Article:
Johannes Weertman

Johannes Weertman (May 11, 1925 – October 13, 2018) was an American materials scientist and geophysicist.

BiographyEdit

Born in 1925 in Fairfield, Alabama,[1] Weertman served in the United States Marine Corps for three years. He then received from Carnegie Institute of Technology his bachelor's degree in 1948 and his Ph.D. in physics in 1951 under the supervision of James Koehler. As a postdoc Weertman was a Fulbright Fellow at the École Normale Supérieure in Paris. Beginning in 1952 he was at the US Naval Research Laboratory. At Northwestern University he became in 1959 an associate professor and then a full professor; in 1963 he became there a professor of geophysics and from 1968 Walter P. Murphy Professor for Materials Science and Engineering (now professor emeritus).

He was from 1967 to 1991 a consultant for the Los Alamos National Laboratory. In 1964 he was a visiting professor at Caltech. From 1960 to 1975 he was a consultant for the US Army Cold Regions Research and Engineering Laboratory. He was also a consultant for the Bain Laboratory of the US Steel Corporation and Oak Ridge National Laboratory. In 1986 he was a visiting scientist at the Swiss reactor research institute and in 1971–1972 at Scott Polar Research Institute in Cambridge.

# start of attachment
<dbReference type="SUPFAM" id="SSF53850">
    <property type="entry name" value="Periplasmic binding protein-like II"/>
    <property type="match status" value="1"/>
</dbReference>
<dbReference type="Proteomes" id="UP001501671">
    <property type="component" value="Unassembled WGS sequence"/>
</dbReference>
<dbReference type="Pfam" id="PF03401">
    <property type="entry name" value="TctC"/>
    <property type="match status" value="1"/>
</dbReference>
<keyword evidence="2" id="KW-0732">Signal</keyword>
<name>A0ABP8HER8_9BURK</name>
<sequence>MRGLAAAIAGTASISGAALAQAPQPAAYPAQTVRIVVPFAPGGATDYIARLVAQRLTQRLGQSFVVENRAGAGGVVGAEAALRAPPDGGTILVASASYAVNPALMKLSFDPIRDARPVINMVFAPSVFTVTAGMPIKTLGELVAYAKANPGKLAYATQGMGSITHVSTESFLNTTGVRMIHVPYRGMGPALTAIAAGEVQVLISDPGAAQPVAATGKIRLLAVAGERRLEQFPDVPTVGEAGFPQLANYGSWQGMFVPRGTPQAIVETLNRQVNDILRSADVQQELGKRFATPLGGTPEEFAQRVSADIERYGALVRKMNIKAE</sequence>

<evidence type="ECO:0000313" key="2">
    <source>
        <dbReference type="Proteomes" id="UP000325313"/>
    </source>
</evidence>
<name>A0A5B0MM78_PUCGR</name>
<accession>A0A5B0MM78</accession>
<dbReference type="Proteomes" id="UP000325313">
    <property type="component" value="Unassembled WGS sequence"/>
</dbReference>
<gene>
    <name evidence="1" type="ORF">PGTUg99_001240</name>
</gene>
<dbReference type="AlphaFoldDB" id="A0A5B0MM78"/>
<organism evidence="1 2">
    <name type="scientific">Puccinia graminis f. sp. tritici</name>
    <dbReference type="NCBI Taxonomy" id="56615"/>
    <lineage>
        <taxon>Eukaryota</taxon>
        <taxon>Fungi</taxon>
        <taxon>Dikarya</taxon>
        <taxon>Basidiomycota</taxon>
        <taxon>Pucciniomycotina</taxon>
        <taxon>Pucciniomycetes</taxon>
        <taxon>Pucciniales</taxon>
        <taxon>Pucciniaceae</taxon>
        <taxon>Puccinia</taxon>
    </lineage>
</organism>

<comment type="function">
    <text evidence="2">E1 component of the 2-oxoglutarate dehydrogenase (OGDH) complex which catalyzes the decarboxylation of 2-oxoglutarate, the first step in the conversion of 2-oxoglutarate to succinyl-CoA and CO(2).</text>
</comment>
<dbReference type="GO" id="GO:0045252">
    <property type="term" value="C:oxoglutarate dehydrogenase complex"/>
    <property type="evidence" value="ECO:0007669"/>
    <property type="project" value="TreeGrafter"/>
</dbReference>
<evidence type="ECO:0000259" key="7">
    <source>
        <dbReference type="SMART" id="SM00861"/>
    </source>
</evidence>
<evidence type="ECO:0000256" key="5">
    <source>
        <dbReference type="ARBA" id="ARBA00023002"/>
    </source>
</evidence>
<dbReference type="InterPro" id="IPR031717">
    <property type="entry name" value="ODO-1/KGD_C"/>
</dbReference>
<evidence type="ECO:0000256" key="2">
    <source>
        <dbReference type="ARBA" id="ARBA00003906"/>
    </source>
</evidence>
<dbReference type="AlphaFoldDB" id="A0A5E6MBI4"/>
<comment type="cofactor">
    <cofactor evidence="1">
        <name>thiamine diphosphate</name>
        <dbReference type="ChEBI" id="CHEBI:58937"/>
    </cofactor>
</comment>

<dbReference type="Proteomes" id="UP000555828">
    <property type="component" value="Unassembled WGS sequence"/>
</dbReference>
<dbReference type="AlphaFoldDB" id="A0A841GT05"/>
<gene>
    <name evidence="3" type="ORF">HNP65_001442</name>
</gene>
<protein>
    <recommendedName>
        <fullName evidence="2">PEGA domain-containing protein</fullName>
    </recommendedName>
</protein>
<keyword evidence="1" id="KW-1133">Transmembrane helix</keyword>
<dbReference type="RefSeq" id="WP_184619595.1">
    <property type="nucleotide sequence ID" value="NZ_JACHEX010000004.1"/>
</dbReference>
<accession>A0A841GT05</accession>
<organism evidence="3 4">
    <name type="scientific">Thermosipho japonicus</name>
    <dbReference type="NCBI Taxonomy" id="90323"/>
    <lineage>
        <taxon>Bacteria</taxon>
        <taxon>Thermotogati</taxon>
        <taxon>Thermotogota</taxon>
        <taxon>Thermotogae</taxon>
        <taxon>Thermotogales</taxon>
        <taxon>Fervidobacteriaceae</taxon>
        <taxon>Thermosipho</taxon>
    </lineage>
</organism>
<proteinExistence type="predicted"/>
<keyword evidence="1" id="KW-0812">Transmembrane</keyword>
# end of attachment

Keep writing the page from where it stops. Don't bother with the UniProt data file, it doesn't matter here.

Our research areas are the mechanical properties of metals, including fatigue and fracture of metals, the high-temperature creep of crystalline solids, and dislocation theory applied to these phenomena. We are developing dislocation-based solutions of the plastic regions around stressed cracks. These solutions rely on dislocation crack tip shielding and dislocation crack extension force conditions. ... In the area of geophysics, we recently developed a theory for the migration of subglacial lakes under ice sheets and earthquake dislocations moving at a transonic velocity on a fault separating rock of sightly different elastic constants.In the area of geophysics, our primary research area is in the theory of the flow of glaciers and ice sheets.[2]

Weertman Island off Antarctica is named after him. Weertman was married since 1950 to Julia Randall Weertman and had a son and a daughter. He died on October 13, 2018 at the age of 93.[3]

Awards and honorsEdit

Selected publicationsEdit

  • with Julia R. Weertman: Elementary dislocation theory, Macmillan 1964, Oxford University Press 1993
  • Dislocation based fracture mechanics, World Scientific 1996
  • Weertman, J. (1957). "On the sliding of glaciers" (PDF). Journal of Glaciology. 3 (21): 33–38. Bibcode:1957JGlac...3...33W. doi:10.1017/S0022143000024709.
  • Weertman, J. (1957). "Steady-state creep through dislocation climb". Journal of Applied Physics. 28 (3): 362–364. Bibcode:1957JAP....28..362W. doi:10.1063/1.1722747.

ReferencesEdit

  1. ^ biographical information from Pamela Kalte et al., eds. American Men and Women of Science, Thomson Gale 2004
  2. ^ Johannes Weertman, Faculty Directory | Northwestern's McCormick School of Engineering
  3. ^ Professor Emeritus Johannes Weertman Passes Away